United Nation – Mali has become the third African country to ratify the Protocol on Forced Labour Convention, the International Labour Organisation (ILO) says.
According to ILO, Mali ratified the convention on Wednesday, thereby reinforcing the global movement for combating forced labour in all its forms, including trafficking in persons.
Through this ratification, ILO said, Mali followed the footsteps of Niger, Norway, the United Kingdom and Mauritania, the first states to make formal commitment to implement the Protocol.
The News Agency of Nigeria (NAN) reports that the Protocol, adopted in 2014 by a very large majority by the International Labour Conference, complements the Forced Labour Convention of 1930.
The Convention requires states to take effective measures to prevent forced labour and to provide victims with protection and access to justice and compensation.
According to the ILO, a total of 21 million people are victims of forced labour around the world.
It estimated that the exploitation generated some 150 billion dollars a year in illicit profits.
The organisation said victims were exploited in agriculture, fishing, domestic work, construction, industry, mining and other economic activities.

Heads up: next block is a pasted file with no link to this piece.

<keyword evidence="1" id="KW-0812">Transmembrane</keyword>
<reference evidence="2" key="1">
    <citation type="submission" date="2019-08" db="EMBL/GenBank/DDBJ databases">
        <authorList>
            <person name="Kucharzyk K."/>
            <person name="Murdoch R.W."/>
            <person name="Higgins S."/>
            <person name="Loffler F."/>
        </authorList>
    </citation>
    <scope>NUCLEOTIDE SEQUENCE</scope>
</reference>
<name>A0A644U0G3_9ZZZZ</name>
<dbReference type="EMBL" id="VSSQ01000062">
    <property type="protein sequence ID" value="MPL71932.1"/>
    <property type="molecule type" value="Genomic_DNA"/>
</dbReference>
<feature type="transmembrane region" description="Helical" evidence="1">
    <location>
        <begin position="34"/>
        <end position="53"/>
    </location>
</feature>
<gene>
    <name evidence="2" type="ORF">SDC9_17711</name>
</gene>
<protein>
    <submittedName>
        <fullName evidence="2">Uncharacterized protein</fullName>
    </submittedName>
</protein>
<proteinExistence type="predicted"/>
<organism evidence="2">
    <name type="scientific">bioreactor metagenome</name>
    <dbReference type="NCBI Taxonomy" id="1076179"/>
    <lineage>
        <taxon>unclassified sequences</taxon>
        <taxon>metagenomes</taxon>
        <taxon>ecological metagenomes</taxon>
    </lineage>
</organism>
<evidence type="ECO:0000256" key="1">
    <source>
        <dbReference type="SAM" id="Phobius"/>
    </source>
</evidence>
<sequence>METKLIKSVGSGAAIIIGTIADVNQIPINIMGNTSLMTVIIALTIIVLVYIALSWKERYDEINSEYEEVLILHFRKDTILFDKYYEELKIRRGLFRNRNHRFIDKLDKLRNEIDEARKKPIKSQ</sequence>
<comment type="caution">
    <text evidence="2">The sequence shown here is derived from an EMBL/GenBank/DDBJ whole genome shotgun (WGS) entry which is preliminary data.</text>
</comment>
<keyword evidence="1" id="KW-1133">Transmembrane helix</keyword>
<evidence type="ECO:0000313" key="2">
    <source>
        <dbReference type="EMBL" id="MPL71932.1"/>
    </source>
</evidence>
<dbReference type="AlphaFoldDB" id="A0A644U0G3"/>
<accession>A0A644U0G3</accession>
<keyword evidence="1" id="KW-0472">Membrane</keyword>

It added that forced labour could take different forms, from forced sexual exploitation to debt bondage or even trafficking in persons and slavery.
In a reaction to the ratification, Ms Beate Andrees, the Chief of the Fundamental Principles and Rights at Work Branch at the ILO, said “with the ratification of the Protocol by Mali, following Niger and Mauritania, Africa is demonstrating its involvement in efforts to eradicate forced labour on the continent.
“This ratification by Mali sends a strong message to other countries in Africa and elsewhere to also take immediate measures to meet their obligations with regard to the Protocol: to prevent forced labour and protect victims.
“The concept of a world without forced labour will only become a reality through international support,” she said. (NAN)